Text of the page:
14. Bill Kane

    Bill Kane Screenwriter

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    steven, welcome back to your own thread we took over!

    Yes, 75dB is reference for most people.

    Make a penciled note of yr rcvr spkr setup numbers (e.g. Center +2.5, Subwoofer -12 or whatever) and where your rcvr's master volume ended up at reference if this applies to your rig and isn't 00.

    Of course, these will change with the test disk, but a record of before/after can be illuminating.
     
  15. Steven Hallett

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    Bill what do you mean -where the master volum ended up
     
  16. Bill Kane

    Bill Kane Screenwriter

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    As I get it, there are two basic ways to calibrate spkrs from the AVR, receiver, pre/processor depending on the manufacturer and the style of volume or master gain control.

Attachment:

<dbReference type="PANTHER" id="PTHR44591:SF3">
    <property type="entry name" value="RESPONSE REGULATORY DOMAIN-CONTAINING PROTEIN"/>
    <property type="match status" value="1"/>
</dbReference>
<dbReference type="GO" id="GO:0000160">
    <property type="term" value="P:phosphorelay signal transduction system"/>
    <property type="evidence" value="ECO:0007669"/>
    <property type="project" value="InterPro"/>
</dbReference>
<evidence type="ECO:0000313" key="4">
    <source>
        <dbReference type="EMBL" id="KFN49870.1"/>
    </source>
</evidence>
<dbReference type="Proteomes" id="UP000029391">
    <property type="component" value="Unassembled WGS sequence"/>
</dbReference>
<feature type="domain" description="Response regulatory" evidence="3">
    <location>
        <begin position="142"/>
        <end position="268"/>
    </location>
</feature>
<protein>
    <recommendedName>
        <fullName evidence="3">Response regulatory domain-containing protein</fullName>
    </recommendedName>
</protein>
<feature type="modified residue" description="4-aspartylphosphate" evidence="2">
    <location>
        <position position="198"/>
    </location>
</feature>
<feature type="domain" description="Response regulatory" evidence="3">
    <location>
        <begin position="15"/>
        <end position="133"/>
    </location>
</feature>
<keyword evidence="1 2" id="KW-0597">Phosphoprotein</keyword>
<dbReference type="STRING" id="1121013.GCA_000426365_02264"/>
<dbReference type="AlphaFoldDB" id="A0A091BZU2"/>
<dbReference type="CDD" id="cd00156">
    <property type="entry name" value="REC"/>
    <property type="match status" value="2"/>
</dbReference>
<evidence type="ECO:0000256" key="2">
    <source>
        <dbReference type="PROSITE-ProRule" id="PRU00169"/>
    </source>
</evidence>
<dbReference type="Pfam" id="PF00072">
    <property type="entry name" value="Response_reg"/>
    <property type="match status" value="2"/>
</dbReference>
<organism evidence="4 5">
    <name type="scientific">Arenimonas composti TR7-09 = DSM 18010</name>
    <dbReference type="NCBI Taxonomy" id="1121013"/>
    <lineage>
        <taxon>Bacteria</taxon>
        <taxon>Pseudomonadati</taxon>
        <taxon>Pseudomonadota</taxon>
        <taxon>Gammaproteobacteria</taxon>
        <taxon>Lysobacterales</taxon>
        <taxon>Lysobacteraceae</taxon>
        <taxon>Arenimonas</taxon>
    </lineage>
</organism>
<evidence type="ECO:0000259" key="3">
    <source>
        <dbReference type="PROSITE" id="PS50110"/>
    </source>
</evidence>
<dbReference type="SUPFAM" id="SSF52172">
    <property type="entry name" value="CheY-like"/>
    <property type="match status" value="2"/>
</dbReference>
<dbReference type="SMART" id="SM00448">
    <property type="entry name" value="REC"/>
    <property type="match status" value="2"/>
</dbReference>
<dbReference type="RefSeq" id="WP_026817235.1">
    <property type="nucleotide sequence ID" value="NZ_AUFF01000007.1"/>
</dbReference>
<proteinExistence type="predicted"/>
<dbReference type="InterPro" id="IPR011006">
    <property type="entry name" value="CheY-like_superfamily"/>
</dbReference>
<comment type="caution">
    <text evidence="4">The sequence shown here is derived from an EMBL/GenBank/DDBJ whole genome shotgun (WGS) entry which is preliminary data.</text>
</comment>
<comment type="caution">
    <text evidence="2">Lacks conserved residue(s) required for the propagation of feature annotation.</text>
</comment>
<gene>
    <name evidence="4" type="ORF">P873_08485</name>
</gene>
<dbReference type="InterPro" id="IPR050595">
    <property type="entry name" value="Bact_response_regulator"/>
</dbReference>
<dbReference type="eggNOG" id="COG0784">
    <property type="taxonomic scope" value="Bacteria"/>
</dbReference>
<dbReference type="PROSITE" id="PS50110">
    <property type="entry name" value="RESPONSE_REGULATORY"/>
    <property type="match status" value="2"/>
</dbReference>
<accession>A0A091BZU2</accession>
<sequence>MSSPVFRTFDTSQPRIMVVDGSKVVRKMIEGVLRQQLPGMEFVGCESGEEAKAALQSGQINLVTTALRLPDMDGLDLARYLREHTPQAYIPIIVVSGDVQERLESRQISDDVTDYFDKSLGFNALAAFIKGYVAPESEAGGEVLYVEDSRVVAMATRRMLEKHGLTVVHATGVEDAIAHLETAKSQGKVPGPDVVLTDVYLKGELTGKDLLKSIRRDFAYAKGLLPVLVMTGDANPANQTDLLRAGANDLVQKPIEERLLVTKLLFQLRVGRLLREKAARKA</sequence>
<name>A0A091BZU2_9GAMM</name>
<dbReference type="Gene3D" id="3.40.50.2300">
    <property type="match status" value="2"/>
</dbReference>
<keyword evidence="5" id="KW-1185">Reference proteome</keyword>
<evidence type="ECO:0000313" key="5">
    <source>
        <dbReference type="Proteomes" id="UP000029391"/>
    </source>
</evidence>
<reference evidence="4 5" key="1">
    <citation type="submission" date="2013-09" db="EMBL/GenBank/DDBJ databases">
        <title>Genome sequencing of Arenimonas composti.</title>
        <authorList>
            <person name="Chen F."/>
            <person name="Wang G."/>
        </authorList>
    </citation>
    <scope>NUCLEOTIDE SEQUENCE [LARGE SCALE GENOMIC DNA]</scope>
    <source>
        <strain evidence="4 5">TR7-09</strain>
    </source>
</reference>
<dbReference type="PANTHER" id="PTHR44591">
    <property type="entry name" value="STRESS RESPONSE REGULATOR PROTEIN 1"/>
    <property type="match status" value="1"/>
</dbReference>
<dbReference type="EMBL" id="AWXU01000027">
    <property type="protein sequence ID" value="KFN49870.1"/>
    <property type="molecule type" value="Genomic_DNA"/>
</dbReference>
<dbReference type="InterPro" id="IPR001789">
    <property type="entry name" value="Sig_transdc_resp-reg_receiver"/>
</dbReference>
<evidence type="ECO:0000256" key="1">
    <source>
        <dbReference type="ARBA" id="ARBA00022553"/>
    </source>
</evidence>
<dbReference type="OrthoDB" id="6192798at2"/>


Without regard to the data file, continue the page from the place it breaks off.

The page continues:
I use a Yamaha; you an ONKYO.
    In method above, I set up my SPL on a tripod at the listening position, propped on the cushions. One can set for 70 and read "up" 5 dB for 75 or at 80 and read 5dB "backward." This for analog; don't have your digital.
    Now, I prefer my speaker setup settings to be in the middle of their full minus to plus ranges so I'll always have adjustment wiggle room.
    So I send the first test tone to the left speaker and then turn up the master volume with the remote until I read 75dB. On my AVR volume scale, this turns out to be -26 where 00 is the highest and -99 is the bottom. Then I match the left spkr maybe using the L/R Balance slider; likewise the center, rears and sub are set to 75dB, whatever it takes using the remote setup levels.